$$\int_{0}^{a^*}\frac 1{2b} e^{-\frac {|x|}{b}} dt = \int_{0}^{a^*}\phi(t)dt$$

which by straightforward integration leads to

$$1-e^{-\frac {a^*}{b}} = 2\left(\Phi(a^*) - \frac 12\right) = \operatorname{erf}(a^*/\sqrt2)\qquad [3]$$

which can be solved numerically for $b^*$, and so completely determine the density we are after.

Of course other functional forms symmetric around zero could be tried, the laplacian pdf was just for expositional purposes.

• I found the article you've mentioned very informative. Thank you. – Yal dc Dec 28 '13 at 12:22
• A caveat about the DeCarlo paper: The very first sentence of the abstract is mathematically incorrect. He states, “For symmetric unimodal distributions, positive kurtosis indicates heavy tails and peakedness relative to the normal distribution, whereas negative kurtosis indicates light tails and flatness.” But there are symmetric unimodal distributions with negative excess kurtosis that have infinite peaks, and there are symmetric unimodal distributions with infinite kurtosis that have perfectly flat peaks. – Peter Westfall Nov 21 '17 at 1:39

The kurtosis of this distribution will probably be higher than that of a normal distribution. I say probably because I am basing this on a rough drawing, and although it might be possible to prove that moving mass in this way always increases kurtosis, I am not positive about that.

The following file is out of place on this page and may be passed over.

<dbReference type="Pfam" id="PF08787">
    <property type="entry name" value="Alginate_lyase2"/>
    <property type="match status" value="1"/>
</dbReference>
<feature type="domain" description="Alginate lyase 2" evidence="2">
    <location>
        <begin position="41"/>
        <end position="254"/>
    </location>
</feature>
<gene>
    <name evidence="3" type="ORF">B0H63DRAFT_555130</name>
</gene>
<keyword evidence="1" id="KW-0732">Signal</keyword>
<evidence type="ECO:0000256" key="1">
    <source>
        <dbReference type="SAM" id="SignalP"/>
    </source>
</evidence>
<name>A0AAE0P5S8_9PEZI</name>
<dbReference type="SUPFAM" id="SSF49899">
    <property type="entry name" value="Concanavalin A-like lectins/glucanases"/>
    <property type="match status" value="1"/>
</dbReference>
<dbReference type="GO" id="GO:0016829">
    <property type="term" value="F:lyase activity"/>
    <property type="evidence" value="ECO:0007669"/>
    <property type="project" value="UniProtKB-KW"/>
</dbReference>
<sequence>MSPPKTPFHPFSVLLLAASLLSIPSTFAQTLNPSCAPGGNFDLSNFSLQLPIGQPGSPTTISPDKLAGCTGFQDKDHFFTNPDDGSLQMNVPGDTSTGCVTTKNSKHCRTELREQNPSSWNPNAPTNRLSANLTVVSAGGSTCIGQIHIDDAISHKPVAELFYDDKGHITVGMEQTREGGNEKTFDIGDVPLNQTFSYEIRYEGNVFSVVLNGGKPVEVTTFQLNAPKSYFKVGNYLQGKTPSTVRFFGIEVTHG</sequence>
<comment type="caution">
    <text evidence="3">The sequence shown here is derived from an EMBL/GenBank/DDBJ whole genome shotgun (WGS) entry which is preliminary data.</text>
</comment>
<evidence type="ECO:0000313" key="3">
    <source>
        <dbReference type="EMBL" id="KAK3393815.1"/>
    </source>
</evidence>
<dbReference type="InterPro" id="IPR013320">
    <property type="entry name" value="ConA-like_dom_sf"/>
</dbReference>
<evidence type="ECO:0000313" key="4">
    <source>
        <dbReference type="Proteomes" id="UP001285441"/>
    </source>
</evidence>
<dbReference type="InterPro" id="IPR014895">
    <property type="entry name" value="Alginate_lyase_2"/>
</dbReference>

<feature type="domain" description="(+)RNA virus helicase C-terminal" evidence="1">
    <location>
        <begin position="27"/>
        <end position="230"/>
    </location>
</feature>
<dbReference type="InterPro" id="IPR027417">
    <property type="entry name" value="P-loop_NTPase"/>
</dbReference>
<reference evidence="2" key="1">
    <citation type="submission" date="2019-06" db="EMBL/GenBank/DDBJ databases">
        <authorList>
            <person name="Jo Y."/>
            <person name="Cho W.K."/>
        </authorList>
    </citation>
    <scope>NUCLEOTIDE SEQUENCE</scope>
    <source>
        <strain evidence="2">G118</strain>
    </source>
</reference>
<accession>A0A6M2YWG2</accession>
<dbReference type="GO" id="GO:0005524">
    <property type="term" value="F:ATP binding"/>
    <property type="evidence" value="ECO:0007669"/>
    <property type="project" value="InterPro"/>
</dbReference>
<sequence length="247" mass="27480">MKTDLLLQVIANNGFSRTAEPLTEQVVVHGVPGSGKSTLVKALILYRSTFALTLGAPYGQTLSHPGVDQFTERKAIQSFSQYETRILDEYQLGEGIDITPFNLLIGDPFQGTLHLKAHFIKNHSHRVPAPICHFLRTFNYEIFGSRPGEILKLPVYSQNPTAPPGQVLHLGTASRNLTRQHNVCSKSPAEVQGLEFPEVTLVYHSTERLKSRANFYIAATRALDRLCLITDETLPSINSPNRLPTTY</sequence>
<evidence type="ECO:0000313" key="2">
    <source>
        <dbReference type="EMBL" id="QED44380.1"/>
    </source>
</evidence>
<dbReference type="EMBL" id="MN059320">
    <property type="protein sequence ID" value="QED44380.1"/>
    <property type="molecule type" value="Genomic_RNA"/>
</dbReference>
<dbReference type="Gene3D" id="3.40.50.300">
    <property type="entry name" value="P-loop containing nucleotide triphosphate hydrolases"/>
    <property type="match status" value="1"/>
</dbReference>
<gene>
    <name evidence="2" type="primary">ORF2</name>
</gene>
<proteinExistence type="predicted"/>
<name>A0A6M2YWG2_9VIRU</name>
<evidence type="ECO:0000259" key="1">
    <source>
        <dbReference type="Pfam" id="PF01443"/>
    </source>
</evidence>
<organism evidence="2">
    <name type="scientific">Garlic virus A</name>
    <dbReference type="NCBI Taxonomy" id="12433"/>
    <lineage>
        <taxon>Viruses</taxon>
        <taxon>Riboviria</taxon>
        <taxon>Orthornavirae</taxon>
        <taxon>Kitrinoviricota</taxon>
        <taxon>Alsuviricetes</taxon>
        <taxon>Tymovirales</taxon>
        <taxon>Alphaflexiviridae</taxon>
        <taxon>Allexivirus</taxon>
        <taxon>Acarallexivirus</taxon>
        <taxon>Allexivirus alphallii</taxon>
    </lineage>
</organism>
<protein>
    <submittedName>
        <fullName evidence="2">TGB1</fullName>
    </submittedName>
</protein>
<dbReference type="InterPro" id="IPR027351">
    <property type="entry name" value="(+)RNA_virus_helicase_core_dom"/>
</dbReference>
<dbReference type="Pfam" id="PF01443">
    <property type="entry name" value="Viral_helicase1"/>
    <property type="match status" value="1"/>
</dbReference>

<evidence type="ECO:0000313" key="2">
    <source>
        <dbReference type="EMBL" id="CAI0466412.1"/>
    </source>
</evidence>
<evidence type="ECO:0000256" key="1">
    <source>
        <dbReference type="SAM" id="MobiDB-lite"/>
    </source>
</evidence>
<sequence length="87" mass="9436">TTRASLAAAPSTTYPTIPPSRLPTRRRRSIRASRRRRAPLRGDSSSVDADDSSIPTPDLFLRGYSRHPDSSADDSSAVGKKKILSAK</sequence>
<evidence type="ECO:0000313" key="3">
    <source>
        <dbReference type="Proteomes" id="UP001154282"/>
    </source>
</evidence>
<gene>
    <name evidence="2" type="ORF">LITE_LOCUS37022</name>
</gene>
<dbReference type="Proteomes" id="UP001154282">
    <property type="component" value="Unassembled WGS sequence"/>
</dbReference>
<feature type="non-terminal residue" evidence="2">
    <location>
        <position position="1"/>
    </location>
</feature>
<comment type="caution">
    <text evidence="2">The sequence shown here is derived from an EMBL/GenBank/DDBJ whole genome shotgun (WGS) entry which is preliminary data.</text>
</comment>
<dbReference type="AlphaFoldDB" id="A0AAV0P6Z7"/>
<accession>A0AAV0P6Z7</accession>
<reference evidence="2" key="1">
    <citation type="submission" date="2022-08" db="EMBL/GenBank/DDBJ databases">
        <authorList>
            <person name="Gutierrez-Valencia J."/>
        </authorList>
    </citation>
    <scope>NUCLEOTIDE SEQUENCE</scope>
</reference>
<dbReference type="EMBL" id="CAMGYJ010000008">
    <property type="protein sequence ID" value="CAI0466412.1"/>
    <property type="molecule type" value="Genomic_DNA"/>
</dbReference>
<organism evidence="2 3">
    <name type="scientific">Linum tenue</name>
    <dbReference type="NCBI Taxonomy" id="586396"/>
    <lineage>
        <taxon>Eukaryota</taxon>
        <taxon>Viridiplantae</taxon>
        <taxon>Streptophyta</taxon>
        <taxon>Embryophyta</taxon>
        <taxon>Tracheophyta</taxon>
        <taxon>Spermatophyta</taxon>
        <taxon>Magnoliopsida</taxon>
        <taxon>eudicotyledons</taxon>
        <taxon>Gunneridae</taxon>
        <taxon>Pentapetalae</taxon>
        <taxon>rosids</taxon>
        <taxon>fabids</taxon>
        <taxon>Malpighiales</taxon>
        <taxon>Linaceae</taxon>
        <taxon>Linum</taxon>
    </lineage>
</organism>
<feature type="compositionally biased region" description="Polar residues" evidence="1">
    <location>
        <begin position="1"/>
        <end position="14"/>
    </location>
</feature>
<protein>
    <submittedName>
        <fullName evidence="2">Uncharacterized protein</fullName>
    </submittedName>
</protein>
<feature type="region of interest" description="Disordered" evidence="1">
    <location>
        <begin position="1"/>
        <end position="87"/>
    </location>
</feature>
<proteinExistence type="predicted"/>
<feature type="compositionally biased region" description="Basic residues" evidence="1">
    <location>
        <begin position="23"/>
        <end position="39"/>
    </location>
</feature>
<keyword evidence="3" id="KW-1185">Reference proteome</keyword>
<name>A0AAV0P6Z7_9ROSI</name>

Although it is true that it has the same tails as a normal distribution, this distribution will have a lower variance than the normal distribution from which it is derived. Which means that its tails will match the tails of some normal distribution, but not of a normal distribution with the same variance as it. So, the normalized tails will in fact be thicker than the tails of a normal distribution. And, although thicker tails does not automatically mean more kurtosis, in this case the normalized fourth moment will probably also be larger.

• I agree that the variance will be lower. Unfortunately, I didn't understand how change in variance influences tails? Remember, that I did nothing to the tails. The shifted points were taken near the peak, not from the tails. Could help me to understand your point? – Yal dc Dec 27 '13 at 17:41
• Kurtosis is defined in terms of the normalized fourth moment, where the normalization is performed by dividing by the square of the variance. Since the square of the variance goes down, kurtosis goes up. In terms of the tails, it's true that they don't change. However, since the variance has gone down, then in order to get the correct comparison, you need to compare your distribution with a normal distribution that has the same variance as yours. This other normal distribution will have thinner tails, because its variance is lower. – mpr Dec 27 '13 at 20:16